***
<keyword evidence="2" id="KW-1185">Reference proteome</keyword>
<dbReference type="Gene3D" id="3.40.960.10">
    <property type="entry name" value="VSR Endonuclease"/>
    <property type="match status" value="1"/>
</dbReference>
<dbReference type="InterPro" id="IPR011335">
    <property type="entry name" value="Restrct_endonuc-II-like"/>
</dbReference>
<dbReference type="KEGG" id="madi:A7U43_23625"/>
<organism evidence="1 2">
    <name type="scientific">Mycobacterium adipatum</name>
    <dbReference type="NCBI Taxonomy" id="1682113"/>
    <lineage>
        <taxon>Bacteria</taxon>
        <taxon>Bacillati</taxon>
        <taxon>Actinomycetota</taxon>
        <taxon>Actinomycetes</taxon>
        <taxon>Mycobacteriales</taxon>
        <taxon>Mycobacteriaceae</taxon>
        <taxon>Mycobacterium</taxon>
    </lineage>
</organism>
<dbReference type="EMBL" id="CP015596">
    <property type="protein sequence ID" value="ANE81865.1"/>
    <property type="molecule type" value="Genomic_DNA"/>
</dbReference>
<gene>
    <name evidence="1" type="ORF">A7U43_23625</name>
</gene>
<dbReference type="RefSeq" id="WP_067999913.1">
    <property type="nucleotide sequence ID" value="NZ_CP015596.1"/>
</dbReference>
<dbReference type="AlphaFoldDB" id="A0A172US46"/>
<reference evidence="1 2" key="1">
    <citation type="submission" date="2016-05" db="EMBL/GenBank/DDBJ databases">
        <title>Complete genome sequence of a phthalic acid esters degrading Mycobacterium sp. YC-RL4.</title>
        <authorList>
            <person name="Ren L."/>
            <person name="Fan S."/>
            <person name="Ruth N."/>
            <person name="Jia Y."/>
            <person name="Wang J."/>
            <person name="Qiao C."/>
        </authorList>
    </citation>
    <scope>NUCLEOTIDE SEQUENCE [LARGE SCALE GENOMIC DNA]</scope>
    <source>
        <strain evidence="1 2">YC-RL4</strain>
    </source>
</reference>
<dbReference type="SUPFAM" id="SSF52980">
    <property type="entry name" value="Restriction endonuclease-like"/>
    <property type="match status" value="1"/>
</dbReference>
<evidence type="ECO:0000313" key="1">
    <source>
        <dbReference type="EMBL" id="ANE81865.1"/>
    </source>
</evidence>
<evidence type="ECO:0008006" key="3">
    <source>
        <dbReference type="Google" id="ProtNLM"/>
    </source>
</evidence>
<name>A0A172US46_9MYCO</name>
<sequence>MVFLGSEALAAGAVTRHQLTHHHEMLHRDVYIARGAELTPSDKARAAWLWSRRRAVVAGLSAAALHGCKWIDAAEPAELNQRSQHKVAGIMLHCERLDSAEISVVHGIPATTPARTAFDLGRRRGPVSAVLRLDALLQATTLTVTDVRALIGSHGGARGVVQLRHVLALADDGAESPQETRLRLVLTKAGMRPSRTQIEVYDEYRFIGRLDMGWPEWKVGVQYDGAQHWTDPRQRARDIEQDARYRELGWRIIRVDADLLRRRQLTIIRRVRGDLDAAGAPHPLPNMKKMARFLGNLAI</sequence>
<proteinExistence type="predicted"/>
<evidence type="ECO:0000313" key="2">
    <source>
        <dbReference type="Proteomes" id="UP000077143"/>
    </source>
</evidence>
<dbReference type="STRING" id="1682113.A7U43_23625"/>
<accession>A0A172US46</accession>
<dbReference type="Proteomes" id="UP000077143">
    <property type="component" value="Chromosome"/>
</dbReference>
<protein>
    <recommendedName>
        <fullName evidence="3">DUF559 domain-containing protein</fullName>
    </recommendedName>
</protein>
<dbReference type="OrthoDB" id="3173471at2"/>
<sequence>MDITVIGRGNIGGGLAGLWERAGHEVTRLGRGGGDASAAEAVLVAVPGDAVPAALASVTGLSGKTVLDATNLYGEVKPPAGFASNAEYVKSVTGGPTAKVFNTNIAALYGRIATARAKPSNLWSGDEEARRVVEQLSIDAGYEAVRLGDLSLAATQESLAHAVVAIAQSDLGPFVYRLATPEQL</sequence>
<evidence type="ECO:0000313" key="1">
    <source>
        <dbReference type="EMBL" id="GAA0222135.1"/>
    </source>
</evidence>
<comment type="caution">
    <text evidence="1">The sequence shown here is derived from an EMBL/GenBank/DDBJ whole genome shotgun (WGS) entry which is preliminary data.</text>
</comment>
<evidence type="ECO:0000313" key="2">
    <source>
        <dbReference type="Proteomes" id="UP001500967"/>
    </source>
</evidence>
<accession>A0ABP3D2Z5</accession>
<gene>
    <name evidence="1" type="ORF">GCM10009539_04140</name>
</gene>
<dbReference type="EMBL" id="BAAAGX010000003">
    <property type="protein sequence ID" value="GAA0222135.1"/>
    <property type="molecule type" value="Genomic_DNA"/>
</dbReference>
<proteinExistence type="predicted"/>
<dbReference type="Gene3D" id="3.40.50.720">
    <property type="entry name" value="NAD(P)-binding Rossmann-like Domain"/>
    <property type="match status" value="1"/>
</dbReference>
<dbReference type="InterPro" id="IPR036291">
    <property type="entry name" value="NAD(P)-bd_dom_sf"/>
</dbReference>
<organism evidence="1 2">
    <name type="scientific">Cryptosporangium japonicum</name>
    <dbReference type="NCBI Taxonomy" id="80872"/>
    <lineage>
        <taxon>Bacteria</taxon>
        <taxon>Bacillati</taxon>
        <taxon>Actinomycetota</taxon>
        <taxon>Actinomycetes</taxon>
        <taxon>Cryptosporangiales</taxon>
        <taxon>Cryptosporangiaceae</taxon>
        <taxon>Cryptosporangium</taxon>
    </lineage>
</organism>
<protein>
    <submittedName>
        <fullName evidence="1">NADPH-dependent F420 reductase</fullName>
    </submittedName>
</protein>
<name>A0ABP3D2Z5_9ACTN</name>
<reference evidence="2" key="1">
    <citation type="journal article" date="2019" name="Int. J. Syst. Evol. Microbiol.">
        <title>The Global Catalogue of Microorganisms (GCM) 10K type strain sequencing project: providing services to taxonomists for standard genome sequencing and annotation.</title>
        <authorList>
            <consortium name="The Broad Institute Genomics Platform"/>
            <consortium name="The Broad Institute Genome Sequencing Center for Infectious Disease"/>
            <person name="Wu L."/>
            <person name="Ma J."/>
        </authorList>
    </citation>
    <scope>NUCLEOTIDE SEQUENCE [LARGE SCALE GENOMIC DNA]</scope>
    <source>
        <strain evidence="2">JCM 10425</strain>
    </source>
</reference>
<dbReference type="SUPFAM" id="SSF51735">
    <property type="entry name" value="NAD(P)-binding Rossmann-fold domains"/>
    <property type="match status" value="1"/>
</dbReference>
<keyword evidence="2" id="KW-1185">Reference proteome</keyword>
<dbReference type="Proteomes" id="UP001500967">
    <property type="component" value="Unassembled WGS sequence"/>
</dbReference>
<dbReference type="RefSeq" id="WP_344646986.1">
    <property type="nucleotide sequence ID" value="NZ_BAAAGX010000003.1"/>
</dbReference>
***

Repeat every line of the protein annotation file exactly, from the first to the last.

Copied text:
<keyword evidence="2" id="KW-1185">Reference proteome</keyword>
<dbReference type="Gene3D" id="3.40.960.10">
    <property type="entry name" value="VSR Endonuclease"/>
    <property type="match status" value="1"/>
</dbReference>
<dbReference type="InterPro" id="IPR011335">
    <property type="entry name" value="Restrct_endonuc-II-like"/>
</dbReference>
<dbReference type="KEGG" id="madi:A7U43_23625"/>
<organism evidence="1 2">
    <name type="scientific">Mycobacterium adipatum</name>
    <dbReference type="NCBI Taxonomy" id="1682113"/>
    <lineage>
        <taxon>Bacteria</taxon>
        <taxon>Bacillati</taxon>
        <taxon>Actinomycetota</taxon>
        <taxon>Actinomycetes</taxon>
        <taxon>Mycobacteriales</taxon>
        <taxon>Mycobacteriaceae</taxon>
        <taxon>Mycobacterium</taxon>
    </lineage>
</organism>
<dbReference type="EMBL" id="CP015596">
    <property type="protein sequence ID" value="ANE81865.1"/>
    <property type="molecule type" value="Genomic_DNA"/>
</dbReference>
<gene>
    <name evidence="1" type="ORF">A7U43_23625</name>
</gene>
<dbReference type="RefSeq" id="WP_067999913.1">
    <property type="nucleotide sequence ID" value="NZ_CP015596.1"/>
</dbReference>
<dbReference type="AlphaFoldDB" id="A0A172US46"/>
<reference evidence="1 2" key="1">
    <citation type="submission" date="2016-05" db="EMBL/GenBank/DDBJ databases">
        <title>Complete genome sequence of a phthalic acid esters degrading Mycobacterium sp. YC-RL4.</title>
        <authorList>
            <person name="Ren L."/>
            <person name="Fan S."/>
            <person name="Ruth N."/>
            <person name="Jia Y."/>
            <person name="Wang J."/>
            <person name="Qiao C."/>
        </authorList>
    </citation>
    <scope>NUCLEOTIDE SEQUENCE [LARGE SCALE GENOMIC DNA]</scope>
    <source>
        <strain evidence="1 2">YC-RL4</strain>
    </source>
</reference>
<dbReference type="SUPFAM" id="SSF52980">
    <property type="entry name" value="Restriction endonuclease-like"/>
    <property type="match status" value="1"/>
</dbReference>
<evidence type="ECO:0000313" key="1">
    <source>
        <dbReference type="EMBL" id="ANE81865.1"/>
    </source>
</evidence>
<evidence type="ECO:0008006" key="3">
    <source>
        <dbReference type="Google" id="ProtNLM"/>
    </source>
</evidence>
<name>A0A172US46_9MYCO</name>
<sequence>MVFLGSEALAAGAVTRHQLTHHHEMLHRDVYIARGAELTPSDKARAAWLWSRRRAVVAGLSAAALHGCKWIDAAEPAELNQRSQHKVAGIMLHCERLDSAEISVVHGIPATTPARTAFDLGRRRGPVSAVLRLDALLQATTLTVTDVRALIGSHGGARGVVQLRHVLALADDGAESPQETRLRLVLTKAGMRPSRTQIEVYDEYRFIGRLDMGWPEWKVGVQYDGAQHWTDPRQRARDIEQDARYRELGWRIIRVDADLLRRRQLTIIRRVRGDLDAAGAPHPLPNMKKMARFLGNLAI</sequence>
<proteinExistence type="predicted"/>
<evidence type="ECO:0000313" key="2">
    <source>
        <dbReference type="Proteomes" id="UP000077143"/>
    </source>
</evidence>
<dbReference type="STRING" id="1682113.A7U43_23625"/>
<accession>A0A172US46</accession>
<dbReference type="Proteomes" id="UP000077143">
    <property type="component" value="Chromosome"/>
</dbReference>
<protein>
    <recommendedName>
        <fullName evidence="3">DUF559 domain-containing protein</fullName>
    </recommendedName>
</protein>
<dbReference type="OrthoDB" id="3173471at2"/>
<sequence>MDITVIGRGNIGGGLAGLWERAGHEVTRLGRGGGDASAAEAVLVAVPGDAVPAALASVTGLSGKTVLDATNLYGEVKPPAGFASNAEYVKSVTGGPTAKVFNTNIAALYGRIATARAKPSNLWSGDEEARRVVEQLSIDAGYEAVRLGDLSLAATQESLAHAVVAIAQSDLGPFVYRLATPEQL</sequence>
<evidence type="ECO:0000313" key="1">
    <source>
        <dbReference type="EMBL" id="GAA0222135.1"/>
    </source>
</evidence>
<comment type="caution">
    <text evidence="1">The sequence shown here is derived from an EMBL/GenBank/DDBJ whole genome shotgun (WGS) entry which is preliminary data.</text>
</comment>
<evidence type="ECO:0000313" key="2">
    <source>
        <dbReference type="Proteomes" id="UP001500967"/>
    </source>
</evidence>
<accession>A0ABP3D2Z5</accession>
<gene>
    <name evidence="1" type="ORF">GCM10009539_04140</name>
</gene>
<dbReference type="EMBL" id="BAAAGX010000003">
    <property type="protein sequence ID" value="GAA0222135.1"/>
    <property type="molecule type" value="Genomic_DNA"/>
</dbReference>
<proteinExistence type="predicted"/>
<dbReference type="Gene3D" id="3.40.50.720">
    <property type="entry name" value="NAD(P)-binding Rossmann-like Domain"/>
    <property type="match status" value="1"/>
</dbReference>
<dbReference type="InterPro" id="IPR036291">
    <property type="entry name" value="NAD(P)-bd_dom_sf"/>
</dbReference>
<organism evidence="1 2">
    <name type="scientific">Cryptosporangium japonicum</name>
    <dbReference type="NCBI Taxonomy" id="80872"/>
    <lineage>
        <taxon>Bacteria</taxon>
        <taxon>Bacillati</taxon>
        <taxon>Actinomycetota</taxon>
        <taxon>Actinomycetes</taxon>
        <taxon>Cryptosporangiales</taxon>
        <taxon>Cryptosporangiaceae</taxon>
        <taxon>Cryptosporangium</taxon>
    </lineage>
</organism>
<protein>
    <submittedName>
        <fullName evidence="1">NADPH-dependent F420 reductase</fullName>
    </submittedName>
</protein>
<name>A0ABP3D2Z5_9ACTN</name>
<reference evidence="2" key="1">
    <citation type="journal article" date="2019" name="Int. J. Syst. Evol. Microbiol.">
        <title>The Global Catalogue of Microorganisms (GCM) 10K type strain sequencing project: providing services to taxonomists for standard genome sequencing and annotation.</title>
        <authorList>
            <consortium name="The Broad Institute Genomics Platform"/>
            <consortium name="The Broad Institute Genome Sequencing Center for Infectious Disease"/>
            <person name="Wu L."/>
            <person name="Ma J."/>
        </authorList>
    </citation>
    <scope>NUCLEOTIDE SEQUENCE [LARGE SCALE GENOMIC DNA]</scope>
    <source>
        <strain evidence="2">JCM 10425</strain>
    </source>
</reference>
<dbReference type="SUPFAM" id="SSF51735">
    <property type="entry name" value="NAD(P)-binding Rossmann-fold domains"/>
    <property type="match status" value="1"/>
</dbReference>
<keyword evidence="2" id="KW-1185">Reference proteome</keyword>
<dbReference type="Proteomes" id="UP001500967">
    <property type="component" value="Unassembled WGS sequence"/>
</dbReference>
<dbReference type="RefSeq" id="WP_344646986.1">
    <property type="nucleotide sequence ID" value="NZ_BAAAGX010000003.1"/>
</dbReference>